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By Paul Paech

If all politics is local, then the streets of Sydney’s Eastern Suburbs are where the direction of Australia’s political destiny will be decided.

The ugly machinations around the exit from politics of Prime Minister and Member for Wentworth Malcolm Turnbull have created a showdown between a disciplined ALP and the chaotic Liberal Party in Canberra.

But it’s possibly much more than that.

With some commentators forecasting the electoral death of the modern Liberal party, the up-coming Wentworth by-election could be the canary in that party’s fetid mine.

Although both parties have rolled political heads a few times recently, not one Liberal (apart from the too-good-to-be true Julie Bishop) has come out of this recent mess with a clean face.

Over the last few years, voters living in Wentworth’s leafy harbour and beachside streets have experienced Liberal governments at federal, state and local levels.

These residents are in a pretty good position to judge whether the Liberal Party is actually doing a good job of governing where it matters – and that’s not on the screen or in the opinion polls, but in the real life home-grown on-the-ground place they call home.

The saga of the Bondi Pavilion in the Waverley part of the Wentworth electorate is the perfect micro example of what happens at the Federal level.

You will probably remember the God-almighty battle between former Mayor Sally Betts and, well, almost everyone else over her ambitious $42 million proposal to glitz up the beloved Pavilion to better attract the consumer tourist dollar.

Within days of replacing Betts as Mayor in September 2017, the ALP’s John Wakefield was already setting up a Bondi Pavilion Stakeholder Group.

Over the next few months, he personally chaired more than sixty intense hours of discussion and debate that distilled the Pav’s many complex issues into a single report, which became the brief to the architect, and just now the concept design is being readied for community feedback.

The newly released concept is a simple evolutionary proposal that shows respect for the building and its many cultural and community activities.

There’s an extensive improvement in the amount and the quality of community space, while the theatre (which the ABC’s Simon Marney recently called “one of the best performance spaces in Australia”) will be completely refitted.

Betts wanted to get rid of the first-floor theatre to make way for high-end commercial uses: fine dining while you gaze out over the beach.

Her unloved proposal was a last ditch effort to halt the steady deterioration which occurred under Betts’ seven-year reign.

When Betts’ plan went to the community, it generated more than 700 letters of objection and only a handful in favour, which Betts conveniently ignored.

Wakefield’s proposal ticks most – if not all – of the community’s boxes, quite a significant achievement.

But that’s not the end of the Liberal/ALP comparison here: Wakefield’s Pav proposal is just one of more than a dozen initiatives currently under development for Bondi and its beach.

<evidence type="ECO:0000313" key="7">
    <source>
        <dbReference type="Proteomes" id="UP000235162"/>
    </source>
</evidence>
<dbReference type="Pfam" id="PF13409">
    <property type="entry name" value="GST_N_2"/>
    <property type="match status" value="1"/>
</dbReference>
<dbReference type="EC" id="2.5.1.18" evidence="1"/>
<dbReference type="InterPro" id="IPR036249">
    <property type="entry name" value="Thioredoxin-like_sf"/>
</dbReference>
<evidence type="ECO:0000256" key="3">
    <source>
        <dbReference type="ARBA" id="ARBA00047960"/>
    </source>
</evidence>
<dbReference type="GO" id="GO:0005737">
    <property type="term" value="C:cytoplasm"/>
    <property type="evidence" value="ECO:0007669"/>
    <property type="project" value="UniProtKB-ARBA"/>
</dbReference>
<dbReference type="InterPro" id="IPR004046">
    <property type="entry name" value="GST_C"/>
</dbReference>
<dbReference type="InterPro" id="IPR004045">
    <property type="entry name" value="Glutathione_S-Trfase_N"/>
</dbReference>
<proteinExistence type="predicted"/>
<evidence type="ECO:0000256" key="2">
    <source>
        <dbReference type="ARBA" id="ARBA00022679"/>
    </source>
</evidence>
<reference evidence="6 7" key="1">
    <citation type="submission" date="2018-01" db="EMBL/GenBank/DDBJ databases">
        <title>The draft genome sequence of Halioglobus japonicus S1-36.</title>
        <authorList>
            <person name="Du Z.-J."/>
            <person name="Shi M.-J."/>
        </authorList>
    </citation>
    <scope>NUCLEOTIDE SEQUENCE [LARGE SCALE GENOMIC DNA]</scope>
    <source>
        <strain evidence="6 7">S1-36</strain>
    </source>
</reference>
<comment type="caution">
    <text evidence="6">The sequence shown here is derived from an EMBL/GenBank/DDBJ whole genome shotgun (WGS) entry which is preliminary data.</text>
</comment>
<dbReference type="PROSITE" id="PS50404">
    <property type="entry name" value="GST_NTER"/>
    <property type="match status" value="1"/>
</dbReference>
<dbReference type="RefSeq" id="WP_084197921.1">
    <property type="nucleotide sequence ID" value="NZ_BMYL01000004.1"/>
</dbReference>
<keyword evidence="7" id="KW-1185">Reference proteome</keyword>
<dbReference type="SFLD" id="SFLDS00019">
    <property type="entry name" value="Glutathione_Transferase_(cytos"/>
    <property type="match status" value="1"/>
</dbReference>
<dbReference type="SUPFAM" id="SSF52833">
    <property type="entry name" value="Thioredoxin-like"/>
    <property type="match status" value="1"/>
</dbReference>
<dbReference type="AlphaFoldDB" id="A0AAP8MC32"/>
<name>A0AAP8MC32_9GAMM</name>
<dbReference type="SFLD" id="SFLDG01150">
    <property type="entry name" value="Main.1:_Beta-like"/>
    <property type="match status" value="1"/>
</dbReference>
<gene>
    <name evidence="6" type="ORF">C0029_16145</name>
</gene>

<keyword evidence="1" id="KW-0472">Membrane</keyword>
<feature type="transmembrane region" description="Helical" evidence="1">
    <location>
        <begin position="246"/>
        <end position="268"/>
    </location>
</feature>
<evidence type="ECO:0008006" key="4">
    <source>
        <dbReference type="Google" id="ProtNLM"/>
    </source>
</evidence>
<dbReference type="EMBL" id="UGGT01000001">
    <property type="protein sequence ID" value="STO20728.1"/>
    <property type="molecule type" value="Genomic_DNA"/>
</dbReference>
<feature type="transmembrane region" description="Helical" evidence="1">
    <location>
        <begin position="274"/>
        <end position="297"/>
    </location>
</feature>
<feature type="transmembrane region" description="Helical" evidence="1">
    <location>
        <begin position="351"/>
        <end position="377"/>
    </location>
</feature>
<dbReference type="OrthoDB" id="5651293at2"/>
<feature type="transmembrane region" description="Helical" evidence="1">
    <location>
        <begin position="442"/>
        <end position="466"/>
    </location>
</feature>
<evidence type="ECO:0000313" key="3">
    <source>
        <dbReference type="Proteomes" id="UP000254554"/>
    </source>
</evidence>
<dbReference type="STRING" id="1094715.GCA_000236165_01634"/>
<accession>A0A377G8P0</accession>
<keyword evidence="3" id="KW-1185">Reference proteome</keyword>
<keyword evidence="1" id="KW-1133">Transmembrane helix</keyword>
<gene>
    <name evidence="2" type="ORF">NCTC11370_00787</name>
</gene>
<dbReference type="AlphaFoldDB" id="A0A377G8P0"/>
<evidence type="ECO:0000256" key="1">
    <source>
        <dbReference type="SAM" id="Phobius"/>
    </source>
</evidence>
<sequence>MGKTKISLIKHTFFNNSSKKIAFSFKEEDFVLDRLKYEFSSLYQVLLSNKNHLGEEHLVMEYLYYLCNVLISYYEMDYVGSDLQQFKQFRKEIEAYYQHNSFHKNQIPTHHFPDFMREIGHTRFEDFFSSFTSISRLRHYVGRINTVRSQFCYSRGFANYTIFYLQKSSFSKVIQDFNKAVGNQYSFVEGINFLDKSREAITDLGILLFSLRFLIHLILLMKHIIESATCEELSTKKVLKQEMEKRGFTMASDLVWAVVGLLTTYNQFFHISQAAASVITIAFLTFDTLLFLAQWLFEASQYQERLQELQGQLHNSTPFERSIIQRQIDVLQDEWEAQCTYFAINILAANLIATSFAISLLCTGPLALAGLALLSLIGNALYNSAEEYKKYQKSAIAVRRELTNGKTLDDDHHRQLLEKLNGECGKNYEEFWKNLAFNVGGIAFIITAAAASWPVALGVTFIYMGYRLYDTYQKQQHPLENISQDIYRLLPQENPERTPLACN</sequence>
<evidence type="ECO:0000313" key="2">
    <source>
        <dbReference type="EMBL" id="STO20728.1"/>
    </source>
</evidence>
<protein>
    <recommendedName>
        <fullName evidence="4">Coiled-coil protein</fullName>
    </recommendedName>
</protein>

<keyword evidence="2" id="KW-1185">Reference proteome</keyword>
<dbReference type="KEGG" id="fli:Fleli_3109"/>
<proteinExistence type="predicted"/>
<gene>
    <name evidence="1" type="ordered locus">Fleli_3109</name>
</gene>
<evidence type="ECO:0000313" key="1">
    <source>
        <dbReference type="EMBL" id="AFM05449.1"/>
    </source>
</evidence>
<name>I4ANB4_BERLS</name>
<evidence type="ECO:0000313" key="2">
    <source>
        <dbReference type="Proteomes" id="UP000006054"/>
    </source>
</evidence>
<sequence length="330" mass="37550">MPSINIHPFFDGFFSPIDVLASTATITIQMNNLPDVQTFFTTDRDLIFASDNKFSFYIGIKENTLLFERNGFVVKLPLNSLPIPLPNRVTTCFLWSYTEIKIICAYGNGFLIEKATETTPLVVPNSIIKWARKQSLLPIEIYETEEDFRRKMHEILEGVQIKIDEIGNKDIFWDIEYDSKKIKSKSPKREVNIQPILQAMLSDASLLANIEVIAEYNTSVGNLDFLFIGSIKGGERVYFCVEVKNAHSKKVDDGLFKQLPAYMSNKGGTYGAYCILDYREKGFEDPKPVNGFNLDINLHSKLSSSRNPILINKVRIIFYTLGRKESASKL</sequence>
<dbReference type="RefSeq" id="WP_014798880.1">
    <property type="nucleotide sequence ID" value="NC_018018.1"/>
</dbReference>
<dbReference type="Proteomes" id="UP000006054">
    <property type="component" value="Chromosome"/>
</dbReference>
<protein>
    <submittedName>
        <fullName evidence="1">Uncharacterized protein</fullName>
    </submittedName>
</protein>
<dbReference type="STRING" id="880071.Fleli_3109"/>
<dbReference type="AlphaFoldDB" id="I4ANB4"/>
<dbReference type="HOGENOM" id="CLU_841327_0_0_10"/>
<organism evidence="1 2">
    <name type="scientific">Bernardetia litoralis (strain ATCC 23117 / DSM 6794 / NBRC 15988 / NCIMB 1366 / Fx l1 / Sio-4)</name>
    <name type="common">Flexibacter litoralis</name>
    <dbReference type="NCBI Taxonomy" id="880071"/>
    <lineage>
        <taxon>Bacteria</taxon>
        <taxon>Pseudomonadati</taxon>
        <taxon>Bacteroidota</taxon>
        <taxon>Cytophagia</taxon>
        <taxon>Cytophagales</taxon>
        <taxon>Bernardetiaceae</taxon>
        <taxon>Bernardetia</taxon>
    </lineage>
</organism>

Among these are three new amenities facilities along the beachfront, a major water cleaning and recycling proposal for the north end of the beach, rebuilding the retaining wall along the kiddies’ pool, and many more.

These are the kind of nurturing maintenance works that Betts ignored, choosing instead high-impact and high-price projects that were ill-conceived and not wanted by the community.

And if that approach sounds familiar, that’s because it’s the same way that state Liberals have arrived at nonsense projects like WestConnex and the light rail: poorly considered and poorly executed ideas that promise much but end up delivering massive inconvenience and destruction, at great expense.

The Liberal brand is also seriously on the nose in neighbouring Woollahra – the heartland of Turnbull’s Wentworth – thanks to the almost successful direction from Macquarie Street to abolish local councils.

No surprise that local member for Vaucluse, Gabriel Upton, has been the focus of residents’ anger.

Currently, she’s refusing to listen to arguments against commercial leases over state parks at Watsons Bay for large scale wedding and function rooms.

All these are projects announced from on high by consultants who apparently know better than residents about what’s needed.

The fact is that lots of Liberal voters have been just as appalled by the unholy mess that their party has created in their own back yards as they have by the recent blood-letting, arrogant bullying and sheer deceit in Canberra.

It’s not just the infighting that’s the problem though.

Today the Liberal Party looks less about competent government than it does an out-of-touch rogues’ gallery of, frankly, quite awful people.

Abbott has become quite repulsive, clearly tortured and twisted inside.

But even here there are some pleasures: who should get the job of taming the Liberal monsters, chairing the committee to decide which hapless candidate will try to fill Turnbull’s sizeable shoes in Wentworth?

Why, only that most toxic of all Liberal power-brokers, Waverley’s own Sally Betts.

With any luck, this impossible task of managing post-Turnbull Wentworth will prove to be her Waterloo.